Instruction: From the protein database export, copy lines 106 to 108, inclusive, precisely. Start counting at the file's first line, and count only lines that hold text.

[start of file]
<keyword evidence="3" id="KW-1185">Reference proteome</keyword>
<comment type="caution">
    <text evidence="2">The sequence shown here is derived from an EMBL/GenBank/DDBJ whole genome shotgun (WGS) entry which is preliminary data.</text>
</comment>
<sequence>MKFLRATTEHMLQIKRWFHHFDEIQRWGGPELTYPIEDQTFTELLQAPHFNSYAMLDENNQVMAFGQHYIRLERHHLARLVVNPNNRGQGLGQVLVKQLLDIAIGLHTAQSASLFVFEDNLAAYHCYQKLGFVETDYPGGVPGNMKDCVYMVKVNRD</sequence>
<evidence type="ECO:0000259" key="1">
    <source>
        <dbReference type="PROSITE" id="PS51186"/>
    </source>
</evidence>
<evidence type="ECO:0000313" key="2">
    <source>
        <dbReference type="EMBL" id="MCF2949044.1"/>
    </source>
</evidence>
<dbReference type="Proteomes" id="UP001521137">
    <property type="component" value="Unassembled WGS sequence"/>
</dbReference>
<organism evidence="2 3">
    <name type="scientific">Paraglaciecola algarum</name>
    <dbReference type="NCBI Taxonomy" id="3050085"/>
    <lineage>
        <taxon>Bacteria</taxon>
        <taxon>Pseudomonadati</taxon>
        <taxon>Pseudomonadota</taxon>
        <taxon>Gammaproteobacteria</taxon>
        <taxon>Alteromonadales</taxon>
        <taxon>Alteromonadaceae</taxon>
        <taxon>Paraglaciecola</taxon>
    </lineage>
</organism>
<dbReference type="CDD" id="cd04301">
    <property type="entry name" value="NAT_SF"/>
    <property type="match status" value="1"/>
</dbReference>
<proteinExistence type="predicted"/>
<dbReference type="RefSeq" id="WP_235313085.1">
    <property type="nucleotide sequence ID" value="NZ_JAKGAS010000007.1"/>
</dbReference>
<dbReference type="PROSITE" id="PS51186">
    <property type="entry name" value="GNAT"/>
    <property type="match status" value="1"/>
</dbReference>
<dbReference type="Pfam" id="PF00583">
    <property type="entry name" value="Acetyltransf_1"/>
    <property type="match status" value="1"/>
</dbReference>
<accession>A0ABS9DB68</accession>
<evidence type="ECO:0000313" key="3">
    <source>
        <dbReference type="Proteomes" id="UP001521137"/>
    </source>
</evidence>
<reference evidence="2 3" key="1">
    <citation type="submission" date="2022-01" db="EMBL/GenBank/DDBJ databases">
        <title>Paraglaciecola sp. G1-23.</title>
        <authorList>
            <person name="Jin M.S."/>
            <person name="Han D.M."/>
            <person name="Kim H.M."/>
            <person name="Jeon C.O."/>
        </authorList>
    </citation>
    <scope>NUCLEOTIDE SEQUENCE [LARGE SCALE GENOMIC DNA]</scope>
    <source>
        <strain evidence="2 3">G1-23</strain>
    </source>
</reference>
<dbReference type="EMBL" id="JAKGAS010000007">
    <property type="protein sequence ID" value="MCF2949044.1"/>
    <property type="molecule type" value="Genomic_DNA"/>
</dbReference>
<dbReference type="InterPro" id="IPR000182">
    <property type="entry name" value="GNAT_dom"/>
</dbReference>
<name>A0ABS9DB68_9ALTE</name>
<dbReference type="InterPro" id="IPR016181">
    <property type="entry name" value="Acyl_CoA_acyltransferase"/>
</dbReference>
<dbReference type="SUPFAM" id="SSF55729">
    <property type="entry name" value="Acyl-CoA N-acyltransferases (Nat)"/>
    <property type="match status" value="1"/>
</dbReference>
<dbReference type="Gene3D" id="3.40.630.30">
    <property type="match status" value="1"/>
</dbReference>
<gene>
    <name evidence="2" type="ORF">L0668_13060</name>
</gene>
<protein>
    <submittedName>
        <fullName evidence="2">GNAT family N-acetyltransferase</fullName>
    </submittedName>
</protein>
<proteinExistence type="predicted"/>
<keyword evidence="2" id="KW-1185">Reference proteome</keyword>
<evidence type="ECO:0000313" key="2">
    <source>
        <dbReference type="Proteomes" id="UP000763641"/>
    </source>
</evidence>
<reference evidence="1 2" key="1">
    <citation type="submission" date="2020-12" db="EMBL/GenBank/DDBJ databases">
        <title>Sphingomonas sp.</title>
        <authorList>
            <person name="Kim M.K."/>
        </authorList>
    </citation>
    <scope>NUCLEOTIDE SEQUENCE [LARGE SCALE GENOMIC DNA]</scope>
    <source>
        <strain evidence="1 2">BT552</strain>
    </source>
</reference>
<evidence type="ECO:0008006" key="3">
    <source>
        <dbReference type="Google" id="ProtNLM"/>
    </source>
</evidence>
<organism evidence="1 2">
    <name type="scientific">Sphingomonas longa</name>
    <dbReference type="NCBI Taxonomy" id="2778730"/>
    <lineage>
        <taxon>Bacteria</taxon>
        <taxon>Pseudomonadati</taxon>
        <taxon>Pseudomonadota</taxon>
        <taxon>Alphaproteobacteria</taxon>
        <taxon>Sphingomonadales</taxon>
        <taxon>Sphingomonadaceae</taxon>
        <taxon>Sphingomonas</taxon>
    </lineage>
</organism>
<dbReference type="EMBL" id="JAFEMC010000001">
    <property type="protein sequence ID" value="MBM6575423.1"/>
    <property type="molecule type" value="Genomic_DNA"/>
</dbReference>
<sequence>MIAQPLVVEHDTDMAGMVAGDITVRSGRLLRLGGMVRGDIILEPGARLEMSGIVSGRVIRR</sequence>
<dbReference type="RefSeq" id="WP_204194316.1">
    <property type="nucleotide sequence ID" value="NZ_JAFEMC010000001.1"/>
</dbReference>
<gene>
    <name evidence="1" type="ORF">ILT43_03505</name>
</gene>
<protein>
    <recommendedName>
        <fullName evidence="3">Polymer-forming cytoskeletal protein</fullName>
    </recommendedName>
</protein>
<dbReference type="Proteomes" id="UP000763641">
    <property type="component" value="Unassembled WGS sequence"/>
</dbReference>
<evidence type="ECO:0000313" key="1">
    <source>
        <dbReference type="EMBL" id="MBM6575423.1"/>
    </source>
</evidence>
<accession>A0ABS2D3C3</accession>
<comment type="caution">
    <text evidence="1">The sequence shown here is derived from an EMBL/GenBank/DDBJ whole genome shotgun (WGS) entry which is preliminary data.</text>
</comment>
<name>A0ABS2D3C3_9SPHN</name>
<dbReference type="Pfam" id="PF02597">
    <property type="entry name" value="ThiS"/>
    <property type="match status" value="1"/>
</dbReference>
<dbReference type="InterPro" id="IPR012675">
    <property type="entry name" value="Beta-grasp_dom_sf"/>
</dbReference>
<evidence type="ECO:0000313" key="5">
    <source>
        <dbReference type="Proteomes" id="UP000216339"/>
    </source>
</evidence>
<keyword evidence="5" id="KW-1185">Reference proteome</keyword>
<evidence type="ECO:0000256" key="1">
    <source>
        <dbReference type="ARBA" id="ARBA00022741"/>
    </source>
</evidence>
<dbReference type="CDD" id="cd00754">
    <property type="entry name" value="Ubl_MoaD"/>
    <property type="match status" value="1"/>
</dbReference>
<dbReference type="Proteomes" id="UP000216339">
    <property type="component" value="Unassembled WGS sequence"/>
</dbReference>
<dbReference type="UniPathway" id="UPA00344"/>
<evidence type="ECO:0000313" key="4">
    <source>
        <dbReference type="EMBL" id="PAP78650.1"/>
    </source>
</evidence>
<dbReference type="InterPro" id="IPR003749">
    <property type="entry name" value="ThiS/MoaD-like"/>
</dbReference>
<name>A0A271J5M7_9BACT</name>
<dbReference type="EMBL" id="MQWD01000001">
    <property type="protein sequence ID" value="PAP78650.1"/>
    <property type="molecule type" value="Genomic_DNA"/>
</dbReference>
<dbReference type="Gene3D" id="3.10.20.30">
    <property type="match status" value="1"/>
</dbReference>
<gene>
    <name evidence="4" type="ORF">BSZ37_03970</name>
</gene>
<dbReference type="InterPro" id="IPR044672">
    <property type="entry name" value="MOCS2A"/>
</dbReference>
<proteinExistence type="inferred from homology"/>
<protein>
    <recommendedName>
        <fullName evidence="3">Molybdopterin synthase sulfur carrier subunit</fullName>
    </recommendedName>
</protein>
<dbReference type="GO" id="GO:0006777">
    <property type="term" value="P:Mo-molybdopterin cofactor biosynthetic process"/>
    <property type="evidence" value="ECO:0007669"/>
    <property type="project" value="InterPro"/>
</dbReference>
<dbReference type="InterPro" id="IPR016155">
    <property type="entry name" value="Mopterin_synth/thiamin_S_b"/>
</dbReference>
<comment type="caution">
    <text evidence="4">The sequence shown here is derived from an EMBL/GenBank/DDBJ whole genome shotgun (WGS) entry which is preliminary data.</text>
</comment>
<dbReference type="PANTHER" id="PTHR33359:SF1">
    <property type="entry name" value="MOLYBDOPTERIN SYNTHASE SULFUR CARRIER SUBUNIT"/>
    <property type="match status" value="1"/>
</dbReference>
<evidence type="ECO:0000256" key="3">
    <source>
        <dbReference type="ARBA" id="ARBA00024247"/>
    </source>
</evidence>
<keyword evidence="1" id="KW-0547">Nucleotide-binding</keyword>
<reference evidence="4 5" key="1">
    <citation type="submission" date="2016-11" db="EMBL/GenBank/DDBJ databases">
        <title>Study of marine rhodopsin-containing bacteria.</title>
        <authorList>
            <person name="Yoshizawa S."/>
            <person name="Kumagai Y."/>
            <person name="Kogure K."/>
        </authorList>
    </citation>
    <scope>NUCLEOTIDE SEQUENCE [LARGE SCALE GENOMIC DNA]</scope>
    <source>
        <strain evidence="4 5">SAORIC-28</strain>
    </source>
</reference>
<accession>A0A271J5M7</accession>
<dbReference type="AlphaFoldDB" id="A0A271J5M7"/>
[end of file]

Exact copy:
            <person name="Kim M.K."/>
        </authorList>
    </citation>